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Top banker defends his growth outlook

The Canadian and United States stimulus packages to kickstart the battered North American economy won’t be fully felt until 2010, says Bank of Canada governor Mark Carney.

The Canadian and United States stimulus packages to kickstart the battered North American economy won’t be fully felt until 2010, says Bank of Canada governor Mark Carney.

The central banker told a House of Commons committee yesterday that low interest rates, exceptional cash injections into the financial system and multibillion-dollar stimulus spend­ing will eventually rescue the economy, but that it will take time.

His forecast suggests the Canadian economy will continue to shed jobs for the next year or so and unemployment could rise to more than nine per cent.

Economists expect the Canadian economy to shrink by more than one per cent this year as the manufacturing sector continues to shed employment and resources industries cut jobs to cope with lower prices for oil, grain, metals and minerals.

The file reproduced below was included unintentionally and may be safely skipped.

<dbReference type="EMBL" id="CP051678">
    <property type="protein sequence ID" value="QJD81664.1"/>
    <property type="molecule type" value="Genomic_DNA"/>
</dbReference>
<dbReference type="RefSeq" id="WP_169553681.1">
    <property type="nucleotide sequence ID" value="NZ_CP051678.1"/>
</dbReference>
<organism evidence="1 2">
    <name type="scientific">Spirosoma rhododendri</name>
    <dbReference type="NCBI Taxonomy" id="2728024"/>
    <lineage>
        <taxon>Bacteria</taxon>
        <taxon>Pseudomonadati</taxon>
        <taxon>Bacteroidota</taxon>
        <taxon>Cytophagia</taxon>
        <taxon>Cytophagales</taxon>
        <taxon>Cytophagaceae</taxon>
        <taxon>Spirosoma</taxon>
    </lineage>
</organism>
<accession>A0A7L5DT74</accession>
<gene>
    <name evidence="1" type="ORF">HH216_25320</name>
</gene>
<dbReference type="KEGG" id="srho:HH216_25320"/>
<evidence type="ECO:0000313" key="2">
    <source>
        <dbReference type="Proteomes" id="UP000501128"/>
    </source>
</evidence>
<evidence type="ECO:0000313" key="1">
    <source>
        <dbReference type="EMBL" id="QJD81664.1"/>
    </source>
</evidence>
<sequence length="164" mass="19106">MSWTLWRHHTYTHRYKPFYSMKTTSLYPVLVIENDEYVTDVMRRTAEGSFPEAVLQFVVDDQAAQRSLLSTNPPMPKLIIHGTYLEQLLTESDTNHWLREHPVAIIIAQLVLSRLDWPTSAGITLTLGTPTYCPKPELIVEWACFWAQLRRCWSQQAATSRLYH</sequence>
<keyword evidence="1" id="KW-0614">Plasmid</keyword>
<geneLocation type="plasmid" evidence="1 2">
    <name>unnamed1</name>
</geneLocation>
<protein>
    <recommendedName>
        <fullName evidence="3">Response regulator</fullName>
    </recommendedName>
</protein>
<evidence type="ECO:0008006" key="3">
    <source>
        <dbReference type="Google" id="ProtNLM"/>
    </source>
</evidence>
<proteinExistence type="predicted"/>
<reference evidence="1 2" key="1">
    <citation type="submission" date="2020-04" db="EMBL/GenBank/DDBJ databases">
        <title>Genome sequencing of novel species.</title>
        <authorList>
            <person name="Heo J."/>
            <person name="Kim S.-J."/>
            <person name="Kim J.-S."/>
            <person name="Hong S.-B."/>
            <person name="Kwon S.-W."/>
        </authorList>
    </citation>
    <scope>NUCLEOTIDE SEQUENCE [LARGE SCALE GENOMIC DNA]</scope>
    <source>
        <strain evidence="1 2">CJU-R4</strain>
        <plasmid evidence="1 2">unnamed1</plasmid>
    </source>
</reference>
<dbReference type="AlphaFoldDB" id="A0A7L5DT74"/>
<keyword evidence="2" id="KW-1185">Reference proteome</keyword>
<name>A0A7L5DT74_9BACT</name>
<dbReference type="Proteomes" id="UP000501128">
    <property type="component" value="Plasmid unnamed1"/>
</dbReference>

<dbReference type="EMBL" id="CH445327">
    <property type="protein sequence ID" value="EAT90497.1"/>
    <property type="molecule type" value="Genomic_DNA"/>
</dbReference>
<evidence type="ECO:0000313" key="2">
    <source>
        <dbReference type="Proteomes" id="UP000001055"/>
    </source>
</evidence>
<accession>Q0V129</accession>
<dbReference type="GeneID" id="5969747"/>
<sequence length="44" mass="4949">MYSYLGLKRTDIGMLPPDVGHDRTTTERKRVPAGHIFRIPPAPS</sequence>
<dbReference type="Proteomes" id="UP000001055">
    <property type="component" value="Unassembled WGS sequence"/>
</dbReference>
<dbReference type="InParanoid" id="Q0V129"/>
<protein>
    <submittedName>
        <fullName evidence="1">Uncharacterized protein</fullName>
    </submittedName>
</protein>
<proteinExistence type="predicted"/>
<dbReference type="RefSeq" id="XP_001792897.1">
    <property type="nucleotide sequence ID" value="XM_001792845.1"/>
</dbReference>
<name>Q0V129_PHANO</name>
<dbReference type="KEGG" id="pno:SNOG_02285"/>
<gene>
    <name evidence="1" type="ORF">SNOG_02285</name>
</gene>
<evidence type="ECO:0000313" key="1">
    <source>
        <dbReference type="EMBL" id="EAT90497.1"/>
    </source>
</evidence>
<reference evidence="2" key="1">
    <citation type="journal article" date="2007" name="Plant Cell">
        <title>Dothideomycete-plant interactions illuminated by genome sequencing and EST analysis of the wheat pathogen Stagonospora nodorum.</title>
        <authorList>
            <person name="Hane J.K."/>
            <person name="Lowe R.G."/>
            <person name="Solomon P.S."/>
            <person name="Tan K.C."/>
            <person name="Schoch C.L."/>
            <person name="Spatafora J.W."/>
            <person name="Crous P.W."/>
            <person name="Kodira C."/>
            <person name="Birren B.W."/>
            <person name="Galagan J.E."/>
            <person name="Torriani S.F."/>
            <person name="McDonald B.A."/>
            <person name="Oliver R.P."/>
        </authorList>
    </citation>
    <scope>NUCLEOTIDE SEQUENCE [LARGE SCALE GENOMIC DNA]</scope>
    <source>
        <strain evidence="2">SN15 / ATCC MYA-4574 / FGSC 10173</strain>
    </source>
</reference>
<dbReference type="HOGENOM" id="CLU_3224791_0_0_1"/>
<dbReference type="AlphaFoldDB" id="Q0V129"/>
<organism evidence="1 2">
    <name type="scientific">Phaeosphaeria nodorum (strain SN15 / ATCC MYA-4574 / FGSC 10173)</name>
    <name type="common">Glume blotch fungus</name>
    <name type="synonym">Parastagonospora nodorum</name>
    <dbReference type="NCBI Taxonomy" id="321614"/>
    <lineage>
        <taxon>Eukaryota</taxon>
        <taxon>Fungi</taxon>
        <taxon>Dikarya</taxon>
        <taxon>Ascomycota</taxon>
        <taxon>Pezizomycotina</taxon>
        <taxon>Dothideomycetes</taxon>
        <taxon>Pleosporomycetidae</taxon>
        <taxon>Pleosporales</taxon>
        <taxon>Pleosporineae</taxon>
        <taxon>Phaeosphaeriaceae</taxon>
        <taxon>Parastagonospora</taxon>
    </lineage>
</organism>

Carney was under pressure from MPs to defend his forecast from January that sees the economy rebounding to 3.8 per cent in 2010, a projection seen as rosy by many economists.

“We don't do optimism; we don’t do pessimism; we do realism at the Bank of Canada,” he said. “We don’t do spin.”

But Carney admitted that there is wide disagreement among economists about how deep the recession will be and how long it will last.

 
 
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